This is a follow-up piece to “The New Browser Wars.” Instead of recounting my experience with various browsers, this piece focuses on the factors that go into deciding which browser is right for you.
Netscape. I’d say for the majority of Windows users, this is the “right” browser for you. From my experience the majority of Windows users fit what I view as the Netscape 8.0 profile:
- Wants everything to “just work”
- Doesn’t really want to customize stuff
- Cares about functional security but isn’t paranoid about viruses, spyware, etc.
- Uses Windows almost exclusively.
- Enjoys a few new features that come-out-of-the-box
Netscape’s latest release has the distinct advantage of having some of Firefox’s features (tabbed browsing and lack of integration with the OS—i.e., not ActiveX for secretly downloading spyware), while still have Internet Explorer on hand for “trusted sites.” I recommended Netscape to some friends who previously had had a bout with spyware but who still needed to check their Yahoo! Mail. Apparently, Firefox and Yahoo! Mail do not get along. Luckily, since Yahoo! is considered a “trusted site” by Netscape, Netscape will use IE settings for rendering Yahoo! pages. By the way, as a side note, Netscape does not emulate IE. It actually uses IE. So if your IE settings are lax (or too tight), then your IE through Netscape settings will be equally lax (or tight).
There are a number of downsides to using Netscape, but if you fit the profile above, you won’t care. First of all, in its current state, Netscape 8.0 is available only for Windows—no Mac, no Linux. Netscape also does not have much customizability. Sure, you can drag a few buttons around, but if you have only one toolbar, you’ll be hard-pressed to fit your address bar, search bar, and bookmarks in the top area. Also, there are no extensions for Netscape and only two themes.
Firefox. This is your next best choice. It runs on Linux, Mac, and Windows. It’s fully customizable (with extensions and themes—many extensions and themes), and it starts off very bare-bones. You can add search engine plug-ins. You can add almost anything you like (my personal favorites are adblock, flashblock, foxytunes, forecastfox, and user agent switcher). There are a lot of nice little things about Firefox (you can read about them at my Switch to Firefox page), but Mozilla products in general do not tend to always work with certain proprietary software (say, Hotmail and Yahoo!). Firefox is also not extremely stable. I’d say it crashes on me once every week and a half or so. That’s often enough to be an issue/consideration. Still, with the sessionsaver extension, it’s not that big a deal, and I believe the rest of Firefox’s functionality and extensibility makes up for a little bit of instability. Hopefully, version 1.1 will fix a lot of that.
Opera. Opera, in many ways, is an amazing browser. Almost every benchmark test I’ve seen has rated it the fastest browser on any platform. It, like Firefox, is one of the few browsers that’s available for Linux, Mac, and Windows. It also is usually at the cutting edge for features (mouse gestures, turning images on and off, voice navigation, opening tabs in the foreground or background easily, the inclusion of multiple search engine bars). Its approach is a bit the opposite of Firefox’s, though. Whereas Firefox starts of barebones and allows you to add only what you want, Opera starts off fully loaded and allows you to disable certain features or make them at least disappear. The one thing that won’t disappear unless you pay for it to disappear is the banner ad at the top of your browser. This can be annoying, especially since the latest version of Opera has animated banners. Also, Opera is even worse than Firefox at working with proprietary software or “designed for IE” sites. It presumably has something like User Agent Switcher, but it doesn’t really work. If you care about speed and cutting edge features and don’t mind paying for a browser or putting up with a banner ad, Opera’s your friend.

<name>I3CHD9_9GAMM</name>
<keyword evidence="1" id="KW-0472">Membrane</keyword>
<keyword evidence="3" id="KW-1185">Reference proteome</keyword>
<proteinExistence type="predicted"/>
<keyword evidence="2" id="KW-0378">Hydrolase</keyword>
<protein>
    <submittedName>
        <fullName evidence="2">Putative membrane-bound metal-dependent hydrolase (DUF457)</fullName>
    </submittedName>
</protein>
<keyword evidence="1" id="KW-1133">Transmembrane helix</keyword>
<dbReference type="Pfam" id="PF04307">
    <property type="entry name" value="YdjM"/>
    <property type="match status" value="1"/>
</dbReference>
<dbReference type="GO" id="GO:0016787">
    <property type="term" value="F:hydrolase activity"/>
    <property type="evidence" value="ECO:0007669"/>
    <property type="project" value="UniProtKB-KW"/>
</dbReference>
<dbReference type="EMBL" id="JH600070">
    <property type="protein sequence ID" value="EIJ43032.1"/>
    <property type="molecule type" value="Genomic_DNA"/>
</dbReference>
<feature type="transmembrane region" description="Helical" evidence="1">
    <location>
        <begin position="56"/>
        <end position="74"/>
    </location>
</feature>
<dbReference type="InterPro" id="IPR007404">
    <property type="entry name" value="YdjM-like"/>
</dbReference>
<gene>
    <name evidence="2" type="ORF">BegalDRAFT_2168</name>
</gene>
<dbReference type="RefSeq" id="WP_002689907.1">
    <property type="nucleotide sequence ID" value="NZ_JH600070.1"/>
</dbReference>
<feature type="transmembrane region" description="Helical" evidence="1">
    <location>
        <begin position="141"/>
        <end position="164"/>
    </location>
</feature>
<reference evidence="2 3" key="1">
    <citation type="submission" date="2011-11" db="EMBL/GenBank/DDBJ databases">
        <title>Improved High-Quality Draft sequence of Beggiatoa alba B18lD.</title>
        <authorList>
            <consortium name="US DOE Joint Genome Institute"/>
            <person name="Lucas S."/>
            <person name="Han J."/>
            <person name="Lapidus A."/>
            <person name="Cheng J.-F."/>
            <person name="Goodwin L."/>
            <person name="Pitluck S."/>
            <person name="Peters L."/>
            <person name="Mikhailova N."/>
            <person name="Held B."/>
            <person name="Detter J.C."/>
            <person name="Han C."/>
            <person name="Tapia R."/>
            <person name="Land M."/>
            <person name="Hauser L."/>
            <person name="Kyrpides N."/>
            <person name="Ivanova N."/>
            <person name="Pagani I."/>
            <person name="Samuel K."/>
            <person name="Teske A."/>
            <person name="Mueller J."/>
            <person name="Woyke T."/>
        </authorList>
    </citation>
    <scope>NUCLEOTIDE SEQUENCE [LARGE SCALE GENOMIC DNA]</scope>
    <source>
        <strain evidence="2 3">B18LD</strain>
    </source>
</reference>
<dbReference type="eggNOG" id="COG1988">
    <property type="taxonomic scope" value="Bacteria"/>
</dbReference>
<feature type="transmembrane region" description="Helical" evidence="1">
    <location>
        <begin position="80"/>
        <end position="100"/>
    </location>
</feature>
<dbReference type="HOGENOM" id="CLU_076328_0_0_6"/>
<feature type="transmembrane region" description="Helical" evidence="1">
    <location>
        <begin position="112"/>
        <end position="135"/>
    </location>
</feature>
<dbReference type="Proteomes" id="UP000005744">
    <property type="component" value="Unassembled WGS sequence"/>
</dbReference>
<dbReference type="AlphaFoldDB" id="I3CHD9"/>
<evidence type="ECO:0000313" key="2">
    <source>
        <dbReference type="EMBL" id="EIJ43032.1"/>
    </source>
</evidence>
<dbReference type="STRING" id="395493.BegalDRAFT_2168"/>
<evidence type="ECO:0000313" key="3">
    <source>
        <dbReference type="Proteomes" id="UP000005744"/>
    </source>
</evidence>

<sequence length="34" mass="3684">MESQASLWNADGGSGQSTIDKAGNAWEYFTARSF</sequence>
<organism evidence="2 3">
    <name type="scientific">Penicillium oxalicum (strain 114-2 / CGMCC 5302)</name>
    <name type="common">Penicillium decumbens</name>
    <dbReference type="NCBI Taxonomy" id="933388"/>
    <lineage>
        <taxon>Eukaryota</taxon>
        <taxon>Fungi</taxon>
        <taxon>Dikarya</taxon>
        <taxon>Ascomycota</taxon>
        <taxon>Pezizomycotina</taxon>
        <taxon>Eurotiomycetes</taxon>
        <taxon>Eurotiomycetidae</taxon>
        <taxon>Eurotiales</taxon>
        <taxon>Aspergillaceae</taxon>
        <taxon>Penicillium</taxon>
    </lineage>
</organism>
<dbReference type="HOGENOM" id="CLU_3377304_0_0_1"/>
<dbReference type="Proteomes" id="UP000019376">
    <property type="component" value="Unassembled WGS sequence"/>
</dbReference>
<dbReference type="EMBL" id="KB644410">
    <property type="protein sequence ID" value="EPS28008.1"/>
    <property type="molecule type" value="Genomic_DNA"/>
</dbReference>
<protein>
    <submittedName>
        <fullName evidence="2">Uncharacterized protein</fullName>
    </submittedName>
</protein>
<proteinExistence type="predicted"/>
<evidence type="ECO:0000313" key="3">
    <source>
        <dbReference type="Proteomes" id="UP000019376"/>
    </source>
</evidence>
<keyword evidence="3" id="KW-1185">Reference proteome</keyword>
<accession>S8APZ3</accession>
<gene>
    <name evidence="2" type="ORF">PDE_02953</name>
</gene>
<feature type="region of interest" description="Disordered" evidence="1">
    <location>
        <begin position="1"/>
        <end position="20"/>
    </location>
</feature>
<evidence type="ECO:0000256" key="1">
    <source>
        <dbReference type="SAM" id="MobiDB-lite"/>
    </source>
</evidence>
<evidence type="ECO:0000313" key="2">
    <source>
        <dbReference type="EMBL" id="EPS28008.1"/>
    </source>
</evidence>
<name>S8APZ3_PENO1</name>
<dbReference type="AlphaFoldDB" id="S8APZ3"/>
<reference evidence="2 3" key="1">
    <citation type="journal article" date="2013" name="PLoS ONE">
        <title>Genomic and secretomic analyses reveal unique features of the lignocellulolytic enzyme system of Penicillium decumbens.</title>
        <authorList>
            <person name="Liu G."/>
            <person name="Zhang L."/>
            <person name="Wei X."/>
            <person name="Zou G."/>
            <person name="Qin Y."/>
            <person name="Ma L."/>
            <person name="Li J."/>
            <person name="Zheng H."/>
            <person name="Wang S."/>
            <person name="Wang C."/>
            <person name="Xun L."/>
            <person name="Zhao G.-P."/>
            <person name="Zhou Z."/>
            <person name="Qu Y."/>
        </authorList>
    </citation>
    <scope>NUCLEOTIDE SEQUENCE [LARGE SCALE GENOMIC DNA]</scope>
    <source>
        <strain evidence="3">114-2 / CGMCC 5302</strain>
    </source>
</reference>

Safari. I have to say—I’m not a big fan of Safari. Sure, it has tabbed browsing (if you enable it through preferences), but it’s severely limited in terms of functionality. For example, it has nothing like a user agent switcher, so it will not work with certain websites at all. The first time you start Safari, it allows a one-time import of bookmarks from another browser. After that, you have to do some kind of weird workaround in order to import bookmarks and other settings. You certainly can’t export bookmarks from Safari. And there aren’t many Safari extensions. Safari also isn’t the fastest browser out there. The only thing that really sets Safari apart from other browser is that it is native to OS X. Therefore OS X keyboard shortcuts and caret browsing actually function as they should. Unfortunately, it’s not only native to OS X; it’s exclusive to OS X. No Linux Safari. No Windows Safari. Use Safari if you’re a Mac zealot who likes only Mac products, or if you cannot live without keyboard navigation in a Mac environment.
Internet Explorer. Don’t use this browser. Honestly, what’s the point? It doesn’t have tabbed browsing. If you need to use IE-only features or visit an IE-only website, you can use Netscape’s IE (which will activate only for “trusted sites”) or Firefox’s User Agent Switcher. If you want a fast browser, Opera is far faster. If you want something that operates natively to a Mac environment, you use Safari. IE is for people who are too lazy to realize that the simple act of using another browser would immensely enrich and make more efficient their internet experience. Oh, and guess how most spyware/adware gets on computers…